Actual Ka-Bar markings appear in several places depending on the year the knives were made.

Actual Ka-Bar markings appear in several places depending on the year the knives were made.

Morbid? Hell yeah. But that’s the point. There’s no way to sugar coat this. The blade is designed to reach the heart from whatever angle or side of the body you happen to be swinging from. This knife was purpose built, and it served its purpose well.

Is the length of the blade as important at the folks at Ka-Bar believe? We’ll dive into that in a future piece.

So it’s called a Ka-Bar?

No where in the official Navy or Marine history of this knife was it called a Ka-Bar.  Union Cutlery did make the prototype that was later adopted, but Camillus was the first to ship actual production knives to the Marines in the field.  Camillus was also the largest producer of the knives (making over 1 million of them which were marked “Camillus. N.Y.”).  Robeson, Pal and Union Cutlery all made the Mark 2 knives under contract during WWII.  Union Cutlery was the only one to mark the knives with the Ka-Bar name.  By 1944 the Mark 2 started to be called the Ka-Bar by Marines in the field, no matter who made the knife or what name was on it.  The name stuck.  To this day when someone mentions Ka-Bar, the Mark 2 is the knife most people think of.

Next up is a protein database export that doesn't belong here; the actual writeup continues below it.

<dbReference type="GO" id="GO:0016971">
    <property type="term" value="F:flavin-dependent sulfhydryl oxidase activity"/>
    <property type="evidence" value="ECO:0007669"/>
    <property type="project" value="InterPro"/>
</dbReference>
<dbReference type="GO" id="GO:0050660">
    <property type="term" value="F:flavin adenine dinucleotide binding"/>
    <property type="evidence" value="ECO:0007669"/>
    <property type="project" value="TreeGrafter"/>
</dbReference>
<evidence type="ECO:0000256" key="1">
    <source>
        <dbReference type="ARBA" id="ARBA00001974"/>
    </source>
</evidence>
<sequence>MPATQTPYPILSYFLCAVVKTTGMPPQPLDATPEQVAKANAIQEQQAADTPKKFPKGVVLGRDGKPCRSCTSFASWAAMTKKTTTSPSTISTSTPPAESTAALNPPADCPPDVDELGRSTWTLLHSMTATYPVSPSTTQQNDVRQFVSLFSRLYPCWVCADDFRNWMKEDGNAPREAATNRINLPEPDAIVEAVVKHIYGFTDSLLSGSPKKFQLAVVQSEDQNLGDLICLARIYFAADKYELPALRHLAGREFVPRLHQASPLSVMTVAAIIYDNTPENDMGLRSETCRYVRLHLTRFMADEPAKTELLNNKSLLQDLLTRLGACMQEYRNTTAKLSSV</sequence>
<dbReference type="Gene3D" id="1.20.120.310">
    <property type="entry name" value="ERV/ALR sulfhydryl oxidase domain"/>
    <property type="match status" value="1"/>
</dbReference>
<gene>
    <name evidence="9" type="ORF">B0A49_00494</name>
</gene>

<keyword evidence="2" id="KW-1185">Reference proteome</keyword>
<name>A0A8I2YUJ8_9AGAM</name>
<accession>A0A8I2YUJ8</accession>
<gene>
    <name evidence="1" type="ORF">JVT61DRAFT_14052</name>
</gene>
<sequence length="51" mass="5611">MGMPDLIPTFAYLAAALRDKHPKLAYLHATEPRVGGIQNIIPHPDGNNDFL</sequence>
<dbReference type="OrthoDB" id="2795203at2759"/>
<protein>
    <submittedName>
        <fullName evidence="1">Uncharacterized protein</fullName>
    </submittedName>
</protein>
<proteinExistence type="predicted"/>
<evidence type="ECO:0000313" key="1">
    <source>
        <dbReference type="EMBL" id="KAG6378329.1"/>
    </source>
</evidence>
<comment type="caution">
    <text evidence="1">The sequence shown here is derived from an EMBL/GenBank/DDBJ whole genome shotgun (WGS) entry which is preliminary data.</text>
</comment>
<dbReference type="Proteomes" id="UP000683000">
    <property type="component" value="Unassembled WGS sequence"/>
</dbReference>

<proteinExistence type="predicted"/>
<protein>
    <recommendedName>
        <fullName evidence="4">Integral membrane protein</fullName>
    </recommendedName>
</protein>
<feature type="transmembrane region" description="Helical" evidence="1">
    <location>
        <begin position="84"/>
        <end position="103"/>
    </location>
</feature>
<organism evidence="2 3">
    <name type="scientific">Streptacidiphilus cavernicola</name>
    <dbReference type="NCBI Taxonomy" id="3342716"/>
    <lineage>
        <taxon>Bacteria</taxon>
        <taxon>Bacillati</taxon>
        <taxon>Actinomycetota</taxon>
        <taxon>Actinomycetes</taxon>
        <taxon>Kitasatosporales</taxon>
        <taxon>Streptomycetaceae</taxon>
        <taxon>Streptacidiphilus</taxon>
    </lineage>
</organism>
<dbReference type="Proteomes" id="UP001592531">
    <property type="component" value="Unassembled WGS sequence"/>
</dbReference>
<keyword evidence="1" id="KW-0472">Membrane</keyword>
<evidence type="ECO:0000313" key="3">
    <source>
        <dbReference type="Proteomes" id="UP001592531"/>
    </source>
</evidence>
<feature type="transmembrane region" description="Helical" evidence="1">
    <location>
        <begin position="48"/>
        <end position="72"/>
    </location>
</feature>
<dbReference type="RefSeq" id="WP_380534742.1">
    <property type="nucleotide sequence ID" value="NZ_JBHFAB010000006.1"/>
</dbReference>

Some pommels are peened, some pinned.

Some pommels are peened, some pinned.

So who makes them today?

Check out Ka-Bar and see the current production models in all their glory: http://www.kabar.com/